Meet a Space Princess on the Run in Polaris Rising

The B&N Sci-Fi and Fantasy Blog

Polaris Rising is the debut novel of Jessie Mahilik, a rip-roaring, romantic sci-fi adventure starring a rebellious princess with attitude to spare.

Today, we’re pleased to share a brief excerpt with you, courtesy of Harper Voyager. Check it out below the back cover summary, and pick up a copy today!

A space princess on the run and a notorious outlaw soldier become unlikely allies in this imaginative, sexy space opera adventure—the first in an exciting science fiction trilogy.

In the far distant future, the universe is officially ruled by the Royal Consortium, but the High Councillors, the heads of the three High Houses, wield the true power. As the fifth of six children, Ada von Hasenberg has no authority; her only value to her High House is as a pawn in a political marriage. When her father arranges for her to wed a noble from House Rockhurst, a man she neither wants nor loves, Ada seizes control of her own destiny. The spirited princess flees before the betrothal ceremony and disappears among the stars.

Ada eluded her father’s forces for two years, but now her luck has run out. To ensure she cannot escape again, the fiery princess is thrown into a prison cell with Marcus Loch. Known as the Devil of Fornax Zero, Loch is rumored to have killed his entire chain of command during the Fornax Rebellion, and the Consortium wants his head.

When the ship returning them to Earth is attacked by a battle cruiser from rival House Rockhurst, Ada realizes that if her jilted fiancé captures her, she’ll become a political prisoner and a liability to her House. Her only hope is to strike a deal with the dangerous fugitive: a fortune if he helps her escape.

But when you make a deal with an irresistibly attractive Devil, you may lose more than you bargained for . . .

We wound through shabbier and shabbier neighborhoods until the plastech buildings were more boards and mud than plastech.

We circled the same block twice before Loch stopped behind the middle house on the block. He checked his com. “This is it,” he said. The house was dark, as were the two beside it. Either luck was with us or the occupants knew better than to let light escape.

I peered into the twilight while Loch opened the door. Nothing moved, but I couldn’t shake the feeling of being watched.

“I think we should abort,” I whispered as soon as we were inside. Loch was a dark shape against the deeper darkness of the room.

“Why?” he asked.

“Just a feeling.”

To his credit, Loch didn’t scoff. “Five minutes?” he asked.

I nodded reluctantly. If someone was watching us, I doubted five minutes would make a ton of difference. But for us it could mean the difference between finding guns or going home empty-handed.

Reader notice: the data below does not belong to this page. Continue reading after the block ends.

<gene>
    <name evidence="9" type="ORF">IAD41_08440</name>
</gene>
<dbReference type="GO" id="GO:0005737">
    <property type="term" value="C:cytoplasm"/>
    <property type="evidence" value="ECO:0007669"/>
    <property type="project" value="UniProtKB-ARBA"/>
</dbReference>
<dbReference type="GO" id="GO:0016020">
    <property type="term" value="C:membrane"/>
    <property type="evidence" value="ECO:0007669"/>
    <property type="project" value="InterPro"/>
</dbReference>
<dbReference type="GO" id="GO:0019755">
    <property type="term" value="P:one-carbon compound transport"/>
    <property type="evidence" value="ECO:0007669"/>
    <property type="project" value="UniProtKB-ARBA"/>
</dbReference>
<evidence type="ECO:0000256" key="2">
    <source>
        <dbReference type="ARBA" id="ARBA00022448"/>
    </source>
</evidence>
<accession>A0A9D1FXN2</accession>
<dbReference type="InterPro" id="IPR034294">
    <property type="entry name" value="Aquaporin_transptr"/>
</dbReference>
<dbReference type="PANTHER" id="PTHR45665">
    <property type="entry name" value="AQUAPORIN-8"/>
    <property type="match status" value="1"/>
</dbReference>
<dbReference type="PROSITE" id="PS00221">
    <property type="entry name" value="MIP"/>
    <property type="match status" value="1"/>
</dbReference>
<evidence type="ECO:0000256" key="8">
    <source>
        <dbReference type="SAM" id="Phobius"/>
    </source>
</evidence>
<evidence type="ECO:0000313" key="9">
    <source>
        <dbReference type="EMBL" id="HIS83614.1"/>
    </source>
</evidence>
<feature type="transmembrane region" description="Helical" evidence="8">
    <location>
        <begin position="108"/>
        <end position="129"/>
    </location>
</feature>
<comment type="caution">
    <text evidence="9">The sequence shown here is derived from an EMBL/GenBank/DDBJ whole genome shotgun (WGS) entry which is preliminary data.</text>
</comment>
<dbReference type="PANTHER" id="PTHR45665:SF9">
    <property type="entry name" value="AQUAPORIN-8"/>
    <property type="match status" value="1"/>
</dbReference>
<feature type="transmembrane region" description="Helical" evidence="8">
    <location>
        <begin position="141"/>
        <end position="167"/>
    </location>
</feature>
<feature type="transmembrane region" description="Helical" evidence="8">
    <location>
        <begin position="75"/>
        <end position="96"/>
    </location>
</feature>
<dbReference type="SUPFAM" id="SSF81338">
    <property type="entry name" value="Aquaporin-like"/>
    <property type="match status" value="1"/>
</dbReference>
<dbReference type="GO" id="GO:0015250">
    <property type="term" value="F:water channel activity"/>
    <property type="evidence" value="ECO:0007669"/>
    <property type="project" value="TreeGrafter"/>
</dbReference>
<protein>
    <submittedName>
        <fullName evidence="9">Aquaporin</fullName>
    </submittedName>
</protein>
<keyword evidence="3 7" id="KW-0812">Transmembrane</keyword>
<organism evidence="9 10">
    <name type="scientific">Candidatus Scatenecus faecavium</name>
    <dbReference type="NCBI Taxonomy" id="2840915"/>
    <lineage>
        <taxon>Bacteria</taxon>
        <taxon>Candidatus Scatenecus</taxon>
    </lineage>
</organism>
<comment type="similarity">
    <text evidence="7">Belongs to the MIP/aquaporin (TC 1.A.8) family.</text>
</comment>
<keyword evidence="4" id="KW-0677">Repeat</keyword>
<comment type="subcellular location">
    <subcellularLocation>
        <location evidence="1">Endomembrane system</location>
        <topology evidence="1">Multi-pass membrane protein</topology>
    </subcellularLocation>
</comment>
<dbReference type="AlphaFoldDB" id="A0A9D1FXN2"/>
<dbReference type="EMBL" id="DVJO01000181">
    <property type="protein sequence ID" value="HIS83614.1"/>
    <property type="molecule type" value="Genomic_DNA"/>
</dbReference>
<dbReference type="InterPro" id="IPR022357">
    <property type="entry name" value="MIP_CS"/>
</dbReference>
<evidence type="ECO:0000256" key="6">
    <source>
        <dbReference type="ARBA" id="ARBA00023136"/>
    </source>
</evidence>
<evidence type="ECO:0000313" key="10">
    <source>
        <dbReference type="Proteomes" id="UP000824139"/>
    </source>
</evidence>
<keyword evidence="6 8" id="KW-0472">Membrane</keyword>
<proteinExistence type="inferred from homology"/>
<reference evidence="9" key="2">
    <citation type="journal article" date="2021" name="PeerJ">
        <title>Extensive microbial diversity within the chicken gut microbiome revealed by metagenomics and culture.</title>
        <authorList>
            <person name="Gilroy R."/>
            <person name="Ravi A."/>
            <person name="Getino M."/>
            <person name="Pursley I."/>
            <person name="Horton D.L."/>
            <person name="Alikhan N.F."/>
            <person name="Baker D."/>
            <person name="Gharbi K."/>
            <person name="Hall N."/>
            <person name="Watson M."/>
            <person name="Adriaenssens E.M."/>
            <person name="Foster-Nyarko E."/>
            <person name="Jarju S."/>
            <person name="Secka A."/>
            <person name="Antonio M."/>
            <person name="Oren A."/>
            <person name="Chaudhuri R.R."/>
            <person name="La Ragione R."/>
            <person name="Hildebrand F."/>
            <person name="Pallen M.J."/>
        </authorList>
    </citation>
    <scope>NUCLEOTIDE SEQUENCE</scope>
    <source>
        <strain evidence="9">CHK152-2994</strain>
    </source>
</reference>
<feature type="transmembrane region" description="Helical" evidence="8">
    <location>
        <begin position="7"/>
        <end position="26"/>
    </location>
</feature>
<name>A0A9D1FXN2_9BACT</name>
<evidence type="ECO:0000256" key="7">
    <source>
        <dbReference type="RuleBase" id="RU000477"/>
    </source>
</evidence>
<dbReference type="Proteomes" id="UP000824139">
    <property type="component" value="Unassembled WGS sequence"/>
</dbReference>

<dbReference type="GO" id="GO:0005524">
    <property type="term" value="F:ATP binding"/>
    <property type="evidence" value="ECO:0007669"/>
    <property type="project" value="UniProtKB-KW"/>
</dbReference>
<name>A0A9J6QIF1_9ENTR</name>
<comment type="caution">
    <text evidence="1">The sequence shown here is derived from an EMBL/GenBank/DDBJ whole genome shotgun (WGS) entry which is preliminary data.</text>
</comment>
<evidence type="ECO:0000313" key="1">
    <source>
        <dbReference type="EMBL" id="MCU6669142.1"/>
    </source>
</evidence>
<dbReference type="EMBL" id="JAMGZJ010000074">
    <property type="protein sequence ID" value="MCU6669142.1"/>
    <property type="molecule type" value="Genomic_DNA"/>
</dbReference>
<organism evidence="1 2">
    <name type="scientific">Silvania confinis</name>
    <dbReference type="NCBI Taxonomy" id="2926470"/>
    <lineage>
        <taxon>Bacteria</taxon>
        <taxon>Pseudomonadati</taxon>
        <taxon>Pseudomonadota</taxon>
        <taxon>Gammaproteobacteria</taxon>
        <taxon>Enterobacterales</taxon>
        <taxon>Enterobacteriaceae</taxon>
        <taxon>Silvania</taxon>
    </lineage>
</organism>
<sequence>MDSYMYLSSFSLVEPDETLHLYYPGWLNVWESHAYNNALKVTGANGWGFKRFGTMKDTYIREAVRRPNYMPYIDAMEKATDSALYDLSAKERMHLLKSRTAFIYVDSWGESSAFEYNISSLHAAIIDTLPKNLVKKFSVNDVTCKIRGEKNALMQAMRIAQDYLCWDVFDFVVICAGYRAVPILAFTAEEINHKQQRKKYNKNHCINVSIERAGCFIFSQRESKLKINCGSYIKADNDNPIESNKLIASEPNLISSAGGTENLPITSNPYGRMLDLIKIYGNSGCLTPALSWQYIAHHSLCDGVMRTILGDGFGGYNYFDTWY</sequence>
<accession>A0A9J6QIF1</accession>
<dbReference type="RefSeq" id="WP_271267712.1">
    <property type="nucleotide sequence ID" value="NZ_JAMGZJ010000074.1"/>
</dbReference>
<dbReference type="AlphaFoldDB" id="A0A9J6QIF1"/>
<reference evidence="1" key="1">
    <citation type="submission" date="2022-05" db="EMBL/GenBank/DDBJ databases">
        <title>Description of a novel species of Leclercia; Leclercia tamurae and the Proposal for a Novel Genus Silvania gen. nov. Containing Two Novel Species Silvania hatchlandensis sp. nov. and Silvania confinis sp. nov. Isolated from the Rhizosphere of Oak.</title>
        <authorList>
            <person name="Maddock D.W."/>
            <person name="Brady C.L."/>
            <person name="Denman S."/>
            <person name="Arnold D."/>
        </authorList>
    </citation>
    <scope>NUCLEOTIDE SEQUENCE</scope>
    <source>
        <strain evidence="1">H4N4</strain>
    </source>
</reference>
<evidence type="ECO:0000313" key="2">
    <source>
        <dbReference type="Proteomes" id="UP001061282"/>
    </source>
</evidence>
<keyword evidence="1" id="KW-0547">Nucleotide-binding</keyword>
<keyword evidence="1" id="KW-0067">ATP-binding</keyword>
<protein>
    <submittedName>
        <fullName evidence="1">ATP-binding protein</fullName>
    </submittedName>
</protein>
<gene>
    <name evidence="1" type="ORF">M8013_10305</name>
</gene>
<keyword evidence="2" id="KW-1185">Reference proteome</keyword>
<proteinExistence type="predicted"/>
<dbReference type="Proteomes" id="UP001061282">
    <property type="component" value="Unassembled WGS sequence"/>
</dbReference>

We moved quickly through the house. I set my com flashlight to the lowest setting and turned it on. It was hard to tell if the house had already been ransacked or if the people living here were just slobs.

Once we checked the house for occupants, Loch and I split up. I searched one bedroom while he searched the other. I found two well-used blaster pistols in the top of the closet, as well as a small cache of energy cells. No holsters, though, so I shoved one gun in my pocket and left the other out for Loch.

I was shoving energy cells into my other pockets when Loch entered the room. “Trouble,” he said. “You were right.”

I handed him the gun and ammo. “How bad?”

“Rockhurst’s men, at least a squad of six. We’ll have to split their attention. You should take your hood down.”

“They’ll never leave me alone if they know who I am.” I pulled out the pistol and loaded it. I had a feeling I was going to need it before the night was over. I tucked it back in my pocket. It wasn’t the safest way to carry it, but a better option didn’t present itself, so I went with what I had.

“But they also won’t shoot you in the back,” Loch said. It was hard to argue with that logic. “We’ll make it seem like you escaped from me. If they capture you, I’ll come for you,” he said. “You still owe me. Don’t do anything stupid.”

“You should’ve taken the money and run,” I said. “I tried to warn you.”

“Why? This is the most fun I’ve had in years,” Loch said. His eyes gleamed in the dark and I almost believed him. “We both go left then split at the next corner. You go right. You’re not going to be able to lose them in the crowd. Run hard and fast.”

“Be careful,” I said. “Your bounty doesn’t specify that they need to keep you alive.”

“But they will,” Loch said arrogantly. “Rockhurst won’t be able to resist parading me in front of the Consortium before he kills me. Ready?”

I wasn’t, not even close, but giving Richard time to move more men over here was not going to improve matters, so I nodded.

“Look like you’re fighting me without actually slowing us down,” Loch said. “Remember: left then right. Run like hell.”

“I got it. I’ll meet you back at the house or nearby.” I left my hood down and followed Loch when he grabbed my wrist and pulled me through the door.

Two men were in the alley across the street. One on the roof. Probably more I couldn’t spot. Two pistol blasts slammed into the side of our building close enough to heat the air before I heard my name shouted. The blasts stopped.